Some have been better than others and some are fine for a while.

BUT !!! As the majority of people actually spend most of their waking lives at work, isn't it more important that you actually spend that time not wanting to jump out of the top window ?

Is this why more and more people are throwing it all in, jumping on the bike and heading around the world ?

Discuss ! :smartass:

Do I like my job? On the whole yes, but I dont get out of bed going woohoo its work again. There's moments when I despair of the bureaucracy, indecision and Politics, and others when I feel completely deflated and fed up with it all. But most of the time the challenges of the job, intellectual stimulation, working with others, achieving results against all the odds and so on make it very satisfying. I am a civil servant doing a job I couldn't explain to you (not secret, just hard to convey the complexities of IT commercial strategies in government to an outsider). My work is very flexible, I dont have set hours and am mostly left to my own devices. I am measured by results, not time spent at the desk, although I do far more than the set hours - because I want to, not because I have to. I have been a civil servant 30 years and had many roles but most of that time has been like this.

Austin 14 Sep 2012 21:27

Quote:

Originally Posted by *Touring Ted* (Post 392591)
This interests me.....

I always assumed most people hated their jobs. I've never found a job I liked.

Some have been better than others and some are fine for a while.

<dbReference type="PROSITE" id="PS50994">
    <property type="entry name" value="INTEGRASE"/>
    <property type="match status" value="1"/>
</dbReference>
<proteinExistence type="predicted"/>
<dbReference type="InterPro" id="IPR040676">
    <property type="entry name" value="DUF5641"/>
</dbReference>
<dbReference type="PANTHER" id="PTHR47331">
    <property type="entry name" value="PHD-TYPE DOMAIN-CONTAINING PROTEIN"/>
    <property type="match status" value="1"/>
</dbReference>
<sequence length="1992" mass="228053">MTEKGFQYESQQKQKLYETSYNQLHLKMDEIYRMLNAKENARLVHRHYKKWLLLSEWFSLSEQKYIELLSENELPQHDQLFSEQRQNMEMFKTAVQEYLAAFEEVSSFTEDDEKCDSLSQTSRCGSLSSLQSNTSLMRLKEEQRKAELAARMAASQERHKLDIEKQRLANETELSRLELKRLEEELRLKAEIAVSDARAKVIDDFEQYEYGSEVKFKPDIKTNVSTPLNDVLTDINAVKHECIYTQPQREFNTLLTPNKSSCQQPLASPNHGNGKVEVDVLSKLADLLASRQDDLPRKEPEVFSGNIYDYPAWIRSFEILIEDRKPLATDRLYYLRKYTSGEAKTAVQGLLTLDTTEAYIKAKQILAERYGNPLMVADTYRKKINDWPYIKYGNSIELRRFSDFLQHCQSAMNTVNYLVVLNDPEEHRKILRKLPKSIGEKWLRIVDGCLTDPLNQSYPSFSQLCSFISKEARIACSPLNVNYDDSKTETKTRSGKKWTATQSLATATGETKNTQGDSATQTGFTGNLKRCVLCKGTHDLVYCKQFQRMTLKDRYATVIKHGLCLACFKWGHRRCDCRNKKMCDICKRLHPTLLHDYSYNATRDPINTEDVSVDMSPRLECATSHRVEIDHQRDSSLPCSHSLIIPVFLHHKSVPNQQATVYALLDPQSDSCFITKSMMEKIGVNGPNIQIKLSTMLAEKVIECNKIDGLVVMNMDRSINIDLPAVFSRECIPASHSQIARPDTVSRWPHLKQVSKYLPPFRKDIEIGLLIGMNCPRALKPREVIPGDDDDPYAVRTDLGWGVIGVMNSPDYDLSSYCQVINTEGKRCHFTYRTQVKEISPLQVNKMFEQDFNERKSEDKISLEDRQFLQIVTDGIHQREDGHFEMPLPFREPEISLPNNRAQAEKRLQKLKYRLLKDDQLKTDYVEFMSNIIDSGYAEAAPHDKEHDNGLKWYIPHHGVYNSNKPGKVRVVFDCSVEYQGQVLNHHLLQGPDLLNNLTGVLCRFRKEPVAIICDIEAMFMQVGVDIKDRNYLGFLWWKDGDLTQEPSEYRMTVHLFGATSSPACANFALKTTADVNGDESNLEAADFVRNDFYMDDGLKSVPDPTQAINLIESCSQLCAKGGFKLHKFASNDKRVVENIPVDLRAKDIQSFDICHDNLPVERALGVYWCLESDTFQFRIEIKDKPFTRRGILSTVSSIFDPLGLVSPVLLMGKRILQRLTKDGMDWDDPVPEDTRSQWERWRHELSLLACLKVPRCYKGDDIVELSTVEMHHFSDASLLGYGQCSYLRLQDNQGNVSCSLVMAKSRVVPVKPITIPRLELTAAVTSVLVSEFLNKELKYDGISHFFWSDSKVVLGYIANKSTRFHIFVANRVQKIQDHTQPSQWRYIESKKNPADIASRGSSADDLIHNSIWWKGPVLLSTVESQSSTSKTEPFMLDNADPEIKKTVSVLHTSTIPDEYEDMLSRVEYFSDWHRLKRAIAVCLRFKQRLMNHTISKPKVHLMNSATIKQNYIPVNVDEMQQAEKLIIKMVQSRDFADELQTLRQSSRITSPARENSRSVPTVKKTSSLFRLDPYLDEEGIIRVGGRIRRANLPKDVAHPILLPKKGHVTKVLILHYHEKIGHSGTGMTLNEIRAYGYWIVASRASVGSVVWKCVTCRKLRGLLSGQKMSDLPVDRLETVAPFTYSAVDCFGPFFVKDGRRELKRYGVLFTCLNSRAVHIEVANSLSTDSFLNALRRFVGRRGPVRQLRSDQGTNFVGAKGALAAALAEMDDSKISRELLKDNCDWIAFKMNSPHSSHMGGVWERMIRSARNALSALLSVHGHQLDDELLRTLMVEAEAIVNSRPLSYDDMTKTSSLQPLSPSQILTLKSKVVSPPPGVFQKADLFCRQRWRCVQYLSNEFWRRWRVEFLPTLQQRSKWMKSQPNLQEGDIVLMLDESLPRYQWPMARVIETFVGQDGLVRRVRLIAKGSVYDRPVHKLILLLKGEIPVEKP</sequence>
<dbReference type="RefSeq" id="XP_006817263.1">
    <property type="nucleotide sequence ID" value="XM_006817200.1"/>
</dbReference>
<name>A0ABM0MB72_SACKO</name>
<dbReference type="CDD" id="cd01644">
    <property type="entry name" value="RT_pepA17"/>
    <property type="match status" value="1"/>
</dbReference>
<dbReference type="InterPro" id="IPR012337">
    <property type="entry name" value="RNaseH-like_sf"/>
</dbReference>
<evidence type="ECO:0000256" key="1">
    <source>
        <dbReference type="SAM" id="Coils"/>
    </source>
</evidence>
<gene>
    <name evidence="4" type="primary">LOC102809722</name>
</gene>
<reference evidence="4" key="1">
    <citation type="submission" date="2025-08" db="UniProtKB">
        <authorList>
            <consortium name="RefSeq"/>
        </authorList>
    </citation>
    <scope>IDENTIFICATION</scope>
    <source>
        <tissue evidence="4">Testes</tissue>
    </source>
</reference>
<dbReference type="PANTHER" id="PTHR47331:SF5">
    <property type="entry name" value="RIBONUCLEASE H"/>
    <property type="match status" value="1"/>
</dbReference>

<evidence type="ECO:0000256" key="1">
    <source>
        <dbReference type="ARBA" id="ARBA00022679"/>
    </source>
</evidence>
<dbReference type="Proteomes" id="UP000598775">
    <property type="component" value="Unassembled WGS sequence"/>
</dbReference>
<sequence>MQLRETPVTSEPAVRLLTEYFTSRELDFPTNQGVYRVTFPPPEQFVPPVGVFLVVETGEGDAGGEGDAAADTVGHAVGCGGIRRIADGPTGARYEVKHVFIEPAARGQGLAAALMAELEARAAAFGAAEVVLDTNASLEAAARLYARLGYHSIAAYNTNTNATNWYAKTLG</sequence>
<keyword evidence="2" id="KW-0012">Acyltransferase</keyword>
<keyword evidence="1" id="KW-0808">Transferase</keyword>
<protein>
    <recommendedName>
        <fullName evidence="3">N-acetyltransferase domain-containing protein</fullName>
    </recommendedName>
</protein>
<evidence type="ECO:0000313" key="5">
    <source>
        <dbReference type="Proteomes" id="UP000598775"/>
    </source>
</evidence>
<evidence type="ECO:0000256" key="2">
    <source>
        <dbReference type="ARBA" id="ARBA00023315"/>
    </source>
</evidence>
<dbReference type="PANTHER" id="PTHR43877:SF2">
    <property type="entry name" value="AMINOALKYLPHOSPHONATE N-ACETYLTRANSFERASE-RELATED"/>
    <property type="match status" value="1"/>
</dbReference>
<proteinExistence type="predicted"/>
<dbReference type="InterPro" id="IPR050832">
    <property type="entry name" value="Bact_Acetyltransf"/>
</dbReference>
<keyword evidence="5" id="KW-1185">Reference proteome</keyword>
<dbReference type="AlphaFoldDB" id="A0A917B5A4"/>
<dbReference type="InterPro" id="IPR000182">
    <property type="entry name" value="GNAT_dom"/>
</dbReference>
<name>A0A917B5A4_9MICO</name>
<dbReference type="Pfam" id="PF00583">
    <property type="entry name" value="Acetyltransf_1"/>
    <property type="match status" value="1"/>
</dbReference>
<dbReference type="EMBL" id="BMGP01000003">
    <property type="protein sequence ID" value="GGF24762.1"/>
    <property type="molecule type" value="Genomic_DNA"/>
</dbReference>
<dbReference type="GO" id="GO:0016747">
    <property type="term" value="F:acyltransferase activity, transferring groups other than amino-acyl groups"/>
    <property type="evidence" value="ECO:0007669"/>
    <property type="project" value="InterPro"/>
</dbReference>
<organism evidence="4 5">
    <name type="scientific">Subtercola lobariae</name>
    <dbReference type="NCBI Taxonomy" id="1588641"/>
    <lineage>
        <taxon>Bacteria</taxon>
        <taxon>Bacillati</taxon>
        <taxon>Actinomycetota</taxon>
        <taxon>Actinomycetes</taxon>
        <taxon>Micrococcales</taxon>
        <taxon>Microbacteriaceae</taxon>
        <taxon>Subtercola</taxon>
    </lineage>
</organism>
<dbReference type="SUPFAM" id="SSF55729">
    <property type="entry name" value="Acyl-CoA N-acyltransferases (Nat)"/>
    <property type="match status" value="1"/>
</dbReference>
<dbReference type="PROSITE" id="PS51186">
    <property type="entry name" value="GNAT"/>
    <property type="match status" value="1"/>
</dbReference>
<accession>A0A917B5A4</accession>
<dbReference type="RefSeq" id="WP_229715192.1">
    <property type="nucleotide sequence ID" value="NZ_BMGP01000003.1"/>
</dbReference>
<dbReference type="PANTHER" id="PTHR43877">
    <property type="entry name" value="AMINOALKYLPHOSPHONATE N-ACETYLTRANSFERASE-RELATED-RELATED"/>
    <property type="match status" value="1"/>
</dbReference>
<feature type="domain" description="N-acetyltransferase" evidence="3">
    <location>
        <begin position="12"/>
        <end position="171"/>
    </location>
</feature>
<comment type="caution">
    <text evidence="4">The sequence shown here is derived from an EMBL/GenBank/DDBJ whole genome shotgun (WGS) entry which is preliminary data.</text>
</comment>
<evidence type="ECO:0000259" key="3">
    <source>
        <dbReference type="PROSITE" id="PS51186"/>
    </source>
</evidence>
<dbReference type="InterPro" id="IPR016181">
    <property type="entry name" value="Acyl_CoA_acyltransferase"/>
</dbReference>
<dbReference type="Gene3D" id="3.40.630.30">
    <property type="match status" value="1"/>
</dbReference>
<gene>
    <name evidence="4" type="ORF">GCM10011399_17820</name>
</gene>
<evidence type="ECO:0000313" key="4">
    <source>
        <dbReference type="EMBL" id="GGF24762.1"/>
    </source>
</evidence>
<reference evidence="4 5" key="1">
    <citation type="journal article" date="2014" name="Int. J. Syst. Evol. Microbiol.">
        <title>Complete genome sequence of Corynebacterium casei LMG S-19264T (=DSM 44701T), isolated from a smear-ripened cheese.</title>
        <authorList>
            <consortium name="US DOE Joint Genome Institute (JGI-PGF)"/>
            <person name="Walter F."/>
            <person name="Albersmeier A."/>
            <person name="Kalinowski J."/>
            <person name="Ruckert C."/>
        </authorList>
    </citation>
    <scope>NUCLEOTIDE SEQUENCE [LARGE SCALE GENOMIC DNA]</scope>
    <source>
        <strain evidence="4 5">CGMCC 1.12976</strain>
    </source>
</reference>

BUT !!! As the majority of people actually spend most of their waking lives at work, isn't it more important that you actually spend that time not wanting to jump out of the top window ?

Is this why more and more people are throwing it all in, jumping on the bike and heading around the world ?

Discuss ! :smartass:

Do I like my job? On the whole yes, but I dont get out of bed going woohoo its work again. It gives me a comfortable lifestyle, my kids have grown up in a safe secure place funded by my work. Mortgage paid, and now my children are nearly off my hands I am doing part year work (6weeks unpaid leave in a single block) to do a bit of travelling. I intend to increase the unpaid absence each year to fit in either longer trips or two or more trips per year. Work pays for this and means we dont need live hobo style on the road.

I am early 50s and can draw a pension from 60, but I will probably leave before then and set off on a indefinite trip while I can.

Good luck with your search for something that gives you what you want from life. It was children for me - the best thing that ever happened to me, they are wonderful in so many ways.

Road2Manchester 14 Sep 2012 21:51

what job
 
Face it no one wants to work. If I had a job I would work my boules orf, to get rid of my debts and mortgage, then I would sell this damn house which I have never liked, and all the crap I never really needed, THEN I would take my chances and hit the road. What could be worse than the life here in brokenland. I am suffering from depression , got type 2 diabetes, over weight, suicidal and pretty much unemployable, so if you like your job, then great, they won and you have convinced yourself that that is the right thing to do.


PS ignore me I am bitter, and the wrong side of a few whiskeys :nono:

brclarke 14 Sep 2012 22:24

I taught English at a university on the Pacific coast of Mexico. It was truly a dream job: I loved working with the students, I enjoyed the lifestyle of a small, sleepy beach resort town, everything was great.... except the money. I took home about $1000/month. By local standards that was a very high salary - I spent maybe about $650/month and was able to put away a third of salary.

The trouble is that every time I got on a plane to fly back to Canada to visit family and friends, I'd wipe out the last 6 months of savings. After about three years of this, I realized that if I didn't want to keep working until I drop dead, I needed to return to a higher paying job in Canada and start saving for retirement.